Portrait of my Brother as Indiana Jones by Amorak Huey

Barbed-wire fence. Pasture. Stand of water oaks.
This was the path to the river. Sometimes chased,
sometimes chasing, always moving fast,
sometimes an enormous rolling rock,
sometimes a hail of spears and arrows,
afraid of nothing more than standing still.
All a young man has is his faith in hard work,
the belief that if only he can count
the grains of sand in a fist-sized sack,
things will turn out as he hopes –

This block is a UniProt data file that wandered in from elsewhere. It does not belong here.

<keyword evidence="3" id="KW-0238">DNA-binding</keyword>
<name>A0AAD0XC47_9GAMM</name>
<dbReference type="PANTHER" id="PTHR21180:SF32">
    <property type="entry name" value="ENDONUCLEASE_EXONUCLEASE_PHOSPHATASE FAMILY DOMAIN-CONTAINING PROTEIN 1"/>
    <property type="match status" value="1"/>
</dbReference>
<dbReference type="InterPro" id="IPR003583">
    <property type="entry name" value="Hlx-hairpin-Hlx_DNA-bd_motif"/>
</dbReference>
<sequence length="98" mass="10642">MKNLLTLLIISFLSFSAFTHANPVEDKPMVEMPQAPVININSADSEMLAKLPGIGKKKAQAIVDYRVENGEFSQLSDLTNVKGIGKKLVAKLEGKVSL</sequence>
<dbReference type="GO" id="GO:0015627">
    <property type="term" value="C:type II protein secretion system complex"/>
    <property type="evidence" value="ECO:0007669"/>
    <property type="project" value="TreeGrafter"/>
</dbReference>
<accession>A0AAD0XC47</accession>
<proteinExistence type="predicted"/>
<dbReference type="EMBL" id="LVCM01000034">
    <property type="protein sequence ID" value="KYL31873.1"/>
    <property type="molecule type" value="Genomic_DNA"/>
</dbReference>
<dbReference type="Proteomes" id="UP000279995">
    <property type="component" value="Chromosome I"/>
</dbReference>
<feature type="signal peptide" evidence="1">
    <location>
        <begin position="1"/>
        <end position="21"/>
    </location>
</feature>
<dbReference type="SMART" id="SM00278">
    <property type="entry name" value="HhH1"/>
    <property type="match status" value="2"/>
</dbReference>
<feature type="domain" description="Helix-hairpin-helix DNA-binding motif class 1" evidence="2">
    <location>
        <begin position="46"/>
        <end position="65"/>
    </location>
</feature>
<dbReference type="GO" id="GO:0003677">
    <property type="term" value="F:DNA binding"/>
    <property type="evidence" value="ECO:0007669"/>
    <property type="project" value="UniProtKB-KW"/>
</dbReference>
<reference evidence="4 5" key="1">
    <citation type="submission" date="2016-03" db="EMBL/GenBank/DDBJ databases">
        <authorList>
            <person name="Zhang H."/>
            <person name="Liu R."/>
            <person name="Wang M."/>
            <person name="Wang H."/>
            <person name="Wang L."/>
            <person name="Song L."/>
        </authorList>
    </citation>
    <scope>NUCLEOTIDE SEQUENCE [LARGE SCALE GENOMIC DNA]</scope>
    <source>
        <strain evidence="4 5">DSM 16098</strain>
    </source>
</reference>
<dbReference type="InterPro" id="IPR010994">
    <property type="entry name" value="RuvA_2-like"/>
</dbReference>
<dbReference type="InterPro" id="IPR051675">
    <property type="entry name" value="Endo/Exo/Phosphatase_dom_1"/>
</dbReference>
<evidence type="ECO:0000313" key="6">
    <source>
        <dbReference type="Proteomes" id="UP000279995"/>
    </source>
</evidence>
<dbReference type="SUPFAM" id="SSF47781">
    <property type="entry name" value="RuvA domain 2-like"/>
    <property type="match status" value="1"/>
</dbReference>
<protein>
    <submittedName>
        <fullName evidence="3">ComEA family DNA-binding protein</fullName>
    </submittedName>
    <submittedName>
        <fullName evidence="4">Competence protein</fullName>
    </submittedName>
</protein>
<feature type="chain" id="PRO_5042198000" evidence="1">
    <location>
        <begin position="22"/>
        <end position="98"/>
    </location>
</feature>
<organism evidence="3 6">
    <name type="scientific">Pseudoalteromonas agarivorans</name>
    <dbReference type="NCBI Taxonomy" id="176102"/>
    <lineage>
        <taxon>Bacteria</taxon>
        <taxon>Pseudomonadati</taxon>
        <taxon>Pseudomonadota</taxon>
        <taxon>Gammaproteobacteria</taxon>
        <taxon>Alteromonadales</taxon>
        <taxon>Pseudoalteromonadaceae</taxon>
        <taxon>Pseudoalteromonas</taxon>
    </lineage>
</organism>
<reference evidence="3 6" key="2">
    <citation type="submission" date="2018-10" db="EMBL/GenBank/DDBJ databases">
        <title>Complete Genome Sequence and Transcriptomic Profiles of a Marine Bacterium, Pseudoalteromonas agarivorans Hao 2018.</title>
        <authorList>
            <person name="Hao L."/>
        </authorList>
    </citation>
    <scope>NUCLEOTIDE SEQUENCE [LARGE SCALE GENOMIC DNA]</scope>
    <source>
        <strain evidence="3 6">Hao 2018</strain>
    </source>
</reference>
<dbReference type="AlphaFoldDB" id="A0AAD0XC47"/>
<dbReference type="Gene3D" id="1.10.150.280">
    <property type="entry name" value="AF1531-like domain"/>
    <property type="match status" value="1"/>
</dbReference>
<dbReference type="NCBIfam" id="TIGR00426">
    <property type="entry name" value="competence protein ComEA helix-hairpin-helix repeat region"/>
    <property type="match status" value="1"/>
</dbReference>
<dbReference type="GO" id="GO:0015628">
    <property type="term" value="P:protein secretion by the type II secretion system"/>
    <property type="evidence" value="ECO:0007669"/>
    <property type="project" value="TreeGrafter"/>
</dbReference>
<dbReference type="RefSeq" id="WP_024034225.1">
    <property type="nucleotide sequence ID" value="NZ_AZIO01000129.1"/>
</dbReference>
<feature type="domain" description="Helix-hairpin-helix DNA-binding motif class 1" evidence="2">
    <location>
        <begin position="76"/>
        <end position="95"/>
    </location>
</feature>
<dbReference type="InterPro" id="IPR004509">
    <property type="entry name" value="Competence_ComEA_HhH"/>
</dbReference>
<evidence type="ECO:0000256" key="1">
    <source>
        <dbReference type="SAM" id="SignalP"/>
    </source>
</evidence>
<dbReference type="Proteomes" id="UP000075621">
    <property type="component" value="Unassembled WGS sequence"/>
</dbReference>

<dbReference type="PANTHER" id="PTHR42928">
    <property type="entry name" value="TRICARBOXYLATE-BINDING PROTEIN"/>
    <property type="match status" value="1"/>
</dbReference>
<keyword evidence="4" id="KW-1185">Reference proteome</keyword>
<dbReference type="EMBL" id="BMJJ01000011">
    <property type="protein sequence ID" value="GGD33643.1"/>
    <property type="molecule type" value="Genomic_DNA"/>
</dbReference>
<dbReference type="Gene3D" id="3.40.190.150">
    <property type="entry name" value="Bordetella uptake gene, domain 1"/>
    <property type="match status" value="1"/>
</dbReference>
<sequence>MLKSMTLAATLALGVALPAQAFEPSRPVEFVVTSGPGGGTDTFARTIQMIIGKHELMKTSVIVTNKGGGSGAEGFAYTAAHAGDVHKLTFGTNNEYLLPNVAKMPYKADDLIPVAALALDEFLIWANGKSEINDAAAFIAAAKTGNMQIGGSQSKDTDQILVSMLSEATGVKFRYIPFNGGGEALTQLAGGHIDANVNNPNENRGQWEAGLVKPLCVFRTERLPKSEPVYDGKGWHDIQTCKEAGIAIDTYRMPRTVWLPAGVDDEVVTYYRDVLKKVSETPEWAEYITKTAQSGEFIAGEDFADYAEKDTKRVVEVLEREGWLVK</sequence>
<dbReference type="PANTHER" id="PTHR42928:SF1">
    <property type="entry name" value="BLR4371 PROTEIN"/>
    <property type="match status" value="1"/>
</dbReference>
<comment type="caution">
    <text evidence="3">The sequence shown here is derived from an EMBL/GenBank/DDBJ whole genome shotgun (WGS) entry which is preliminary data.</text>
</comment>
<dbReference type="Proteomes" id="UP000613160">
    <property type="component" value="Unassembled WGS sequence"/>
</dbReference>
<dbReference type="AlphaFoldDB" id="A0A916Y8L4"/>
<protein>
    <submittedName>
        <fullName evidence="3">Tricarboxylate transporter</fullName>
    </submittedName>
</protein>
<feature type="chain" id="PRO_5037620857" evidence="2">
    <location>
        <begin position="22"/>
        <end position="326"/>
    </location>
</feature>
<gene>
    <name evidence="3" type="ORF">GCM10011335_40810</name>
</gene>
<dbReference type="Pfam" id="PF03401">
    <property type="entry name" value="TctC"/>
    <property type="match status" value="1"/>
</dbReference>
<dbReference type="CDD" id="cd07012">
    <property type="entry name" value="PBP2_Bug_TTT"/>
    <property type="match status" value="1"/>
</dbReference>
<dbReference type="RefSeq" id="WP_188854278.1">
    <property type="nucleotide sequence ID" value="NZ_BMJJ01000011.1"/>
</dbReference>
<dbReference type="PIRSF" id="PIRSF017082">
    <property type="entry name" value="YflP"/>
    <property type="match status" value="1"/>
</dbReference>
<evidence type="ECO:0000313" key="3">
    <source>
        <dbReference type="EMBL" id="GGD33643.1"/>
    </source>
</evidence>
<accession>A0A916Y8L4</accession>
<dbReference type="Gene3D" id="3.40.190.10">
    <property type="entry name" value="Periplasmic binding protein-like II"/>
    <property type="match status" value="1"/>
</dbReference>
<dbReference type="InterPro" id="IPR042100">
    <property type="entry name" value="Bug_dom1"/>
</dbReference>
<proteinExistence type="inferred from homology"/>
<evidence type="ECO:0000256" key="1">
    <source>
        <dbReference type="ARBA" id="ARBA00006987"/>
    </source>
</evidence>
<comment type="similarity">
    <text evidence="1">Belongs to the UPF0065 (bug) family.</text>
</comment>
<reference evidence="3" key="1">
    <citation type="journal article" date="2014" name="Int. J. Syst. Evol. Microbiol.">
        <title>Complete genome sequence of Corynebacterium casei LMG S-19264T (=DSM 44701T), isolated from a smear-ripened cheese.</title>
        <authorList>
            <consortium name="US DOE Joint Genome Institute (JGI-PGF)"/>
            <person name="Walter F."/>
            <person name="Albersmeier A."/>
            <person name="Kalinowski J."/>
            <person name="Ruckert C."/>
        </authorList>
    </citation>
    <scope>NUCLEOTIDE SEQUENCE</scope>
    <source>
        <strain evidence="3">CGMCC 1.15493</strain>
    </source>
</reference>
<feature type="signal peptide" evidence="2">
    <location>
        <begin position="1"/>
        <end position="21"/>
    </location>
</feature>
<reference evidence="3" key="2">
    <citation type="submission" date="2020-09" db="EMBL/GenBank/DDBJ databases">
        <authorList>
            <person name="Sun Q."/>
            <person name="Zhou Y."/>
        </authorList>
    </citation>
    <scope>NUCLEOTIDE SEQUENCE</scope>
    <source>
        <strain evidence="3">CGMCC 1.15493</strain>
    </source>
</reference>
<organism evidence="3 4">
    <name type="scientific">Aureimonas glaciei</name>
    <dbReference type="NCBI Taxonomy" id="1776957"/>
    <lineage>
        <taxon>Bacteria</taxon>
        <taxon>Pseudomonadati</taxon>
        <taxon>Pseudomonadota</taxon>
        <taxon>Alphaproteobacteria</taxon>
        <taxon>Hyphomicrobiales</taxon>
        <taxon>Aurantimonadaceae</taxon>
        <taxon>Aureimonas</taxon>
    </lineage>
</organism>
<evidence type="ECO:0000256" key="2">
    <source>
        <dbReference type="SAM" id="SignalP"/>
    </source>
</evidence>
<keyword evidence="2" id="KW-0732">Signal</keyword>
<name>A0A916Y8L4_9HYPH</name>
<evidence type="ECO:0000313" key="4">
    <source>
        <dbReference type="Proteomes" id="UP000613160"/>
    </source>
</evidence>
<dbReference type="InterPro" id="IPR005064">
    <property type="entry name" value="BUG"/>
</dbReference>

that when he returns home
there will be quiet afternoons
and a girl in a sweater with love on her eyelids –
yet every adventure ends
in the same weary surprise,
the same aching temples
when the poison darts fly,
when the floor drops from beneath,
when fatherhood looms and the bills come due,
when vision closes in from the corners,
when the dark mass requires surgery,
when they cut open his skull
because the only threats that matter
were inside all along.
Amorak Huey, a longtime newspaper editor and reporter, teaches writing at Grand Valley State University in Michigan. His chapbook, The Insomniac Circus, is forthcoming from Hyacinth Girl Press, and his poems appear in The Best American Poetry 2012, The Southern Review, Menacing Hedge, Rattle, Caketrain, and many other journals. Follow him on Twitter: @amorak.